The Salar de Uyuni

Trip Start Apr 06, 2010
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Trip End Ongoing


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Where I stayed
A hostel built from salt

Flag of Bolivia  , Potosí,
Saturday, November 6, 2010

The bus ride from Potosi to Uyuni took 6 hours and was mostly on an unmade road through bleak altiplano...the closer we got to Uyuni the more barren the landscape. Uyuni is a dry and dusty town 3675 metres above sea level that sits right on the edge of the world's largest salt flats. After an unproductive scout around some of the tour agencies to book a 3 day tour of the salt lakes and desert, we decided we'd have another day in Uyuni tomorrow and sort out a tour then. We joined the hordes of backpackers who were eagerly waiting for their pizzas in the raved about Minuteman restaurant, and whilst we were waiting for our spicy chicken thin crust to arrive, 5 irish girls walked in that we'd bumped into a couple times in the last few days and who we'd got chatting to in La Paz. The girls were keen to get a tour booked up for the next morning, and making the most of the fact that we had some good company guaranteed for the next 3 days, we joined them after dinner to get a tour sorted. We booked with Cordillera in the end who had exactly what we all wanted - a 3 day trip that ended in San Pedro de Atacama, Chile.

Well, the pictures do the incredible places we visited and things we saw far more justice than words can do. The 3 days basically involved us 2, 5 irish girls (Aoife, Donna, Norita, Rachel and Sinead), a dutch couple (Kim and Sven) and 3 french girls (don't know their names as they hardly spoke for 3 days) cruising around in 2 toyota landcruiser jeeps and seeing some of the most awesome and surreal scenery in the world. The trip started with a visit to the eerie train cemetery - a very random collection of decommissioned bolivian trains that were once used for mineral transportation into Chile. Some of the trains are nearly 100 years old and are now sitting there in the middle of nowhere rusting away to nothing and waiting for people like Dan to come along and excitedly climb all over them. Needless to say some of us enjoyed this part of the trip more than others. From here we went on to the Salar de Uyuni - a 12,000sq km salt flat left behind after a pre-historic lake dried up. We stopped by a small community called Colchani - there was a hotel made entirely of salt, lots of artisan stalls selling all sorts of things made out of salt and colourful knitted wares for the freezing cold nights to come (very fetching knitted hat purchased by moi to keep the blistering sun from my ever-wrinkling face) and much to the irish girl's delight some chocolate. There were huge mountains of salt scattered around, ready for the next batch of llamas and jewellery boxes to be made, but also perfect for us to climb all over and take photos. We stopped for lunch at Isla Pescado - a beautiful island covered in huge cacti situated right in the middle of the salt flat. From the top of the island it was easy to imagine the entire area being underwater thousands of years ago, and it was really unbelievable that these cactus plants not only survive out here but live up to 1200 years old. After lunch we had great fun with the cameras - making the most of the very flat and very white landscape to take some funky snaps. We spent the night in a hotel made of salt (beds and everything) and had a couple of drinks before hitting the sack (or salt - ha ha).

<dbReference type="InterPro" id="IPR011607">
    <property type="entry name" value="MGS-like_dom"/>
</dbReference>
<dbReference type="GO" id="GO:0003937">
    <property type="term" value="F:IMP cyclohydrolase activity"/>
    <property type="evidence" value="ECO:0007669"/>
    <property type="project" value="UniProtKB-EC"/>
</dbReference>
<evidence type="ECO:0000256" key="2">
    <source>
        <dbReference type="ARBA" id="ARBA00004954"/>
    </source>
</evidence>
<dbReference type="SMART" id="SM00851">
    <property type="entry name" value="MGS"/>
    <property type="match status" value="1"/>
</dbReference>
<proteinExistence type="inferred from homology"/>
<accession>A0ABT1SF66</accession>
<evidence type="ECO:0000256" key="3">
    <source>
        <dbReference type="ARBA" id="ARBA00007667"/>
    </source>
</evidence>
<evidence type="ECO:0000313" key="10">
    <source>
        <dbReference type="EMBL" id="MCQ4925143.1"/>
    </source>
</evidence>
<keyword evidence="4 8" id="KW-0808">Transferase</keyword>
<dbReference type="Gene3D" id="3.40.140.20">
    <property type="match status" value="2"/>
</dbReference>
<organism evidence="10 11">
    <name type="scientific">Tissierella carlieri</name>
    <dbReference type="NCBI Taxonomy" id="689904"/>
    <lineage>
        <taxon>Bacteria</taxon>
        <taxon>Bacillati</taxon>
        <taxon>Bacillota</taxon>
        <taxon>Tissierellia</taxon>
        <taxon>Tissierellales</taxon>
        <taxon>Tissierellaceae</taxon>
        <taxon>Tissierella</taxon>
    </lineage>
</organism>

Day 2 was spent driving through the desert and mountain ranges visiting different beautiful lagunas. The lakes are full of algae which give them bright, vivid colours, especially in contrast to the surrounding landscape of volcanoes and desert. Another big fan of the algae are the thousands of flamingos that flock to the lagunas to feed...apparently it's eating the bright red algae that makes the flamingos pink. Despite the stench of the algae / birds it was a stunning sight and there were wild llamas and vicunas (related to the llama) dotted around that didn't seem to mind the smell. We passed through mountains referred to as 'the mountains of 7 colours' that have different shades of sand running through them, and stopped at some weird and wonderful rock formations, most notably the 'arbol de piedra' - a rock that looks like a tree. It was great fun being with the irish girls, sharing the delights of the inca toilets and their ever-lasting bag of snacks...they didn't take the advice to bring some extra food lightly and dished out chocolates, sweets, crisps etc for the entire 3 days - deadly! That night we were 6 in a room, once again on beds made of salt, in the middle of a desert and at nearly 5000 metres above sea level. It was absolutely freezing and we all went to bed wearing a ridiculous amount of layers. Donna wins this one donning a pair of leggings, PJs, two pair of socks, 2 jumpers, an alpaca cardie with hood pulled up over an alpaca hat, and all inside a thermal sleeping bag. Dan donned his usual boxers and pushed the boat out with a t-shirt (just in case). Good job Sven warmed the bed up for Kim, and Dan didn't even snore (but someone did?).

The alarms went off at 5.15 the next morning for an early start of cold pancakes and a misty look at some geysers spewing out sulphur induced steam and bubbling mud. A few people keen to get their kit off after 2 days with no hot shower braved the thermal springs, but we gave it a miss and took some pretend fart photos instead. Last stop of the tour was Laguna Verde, a 5000 metre high lake full of bright green algae, but the wind wasn't blowing enough this morning to give it it's full effect. At the lake the group said it's goodbyes and split, with Kim, Sven and the anonymous french girls heading back to Uyuni, and the other 7 of us packed into a jeep heading for Chile.
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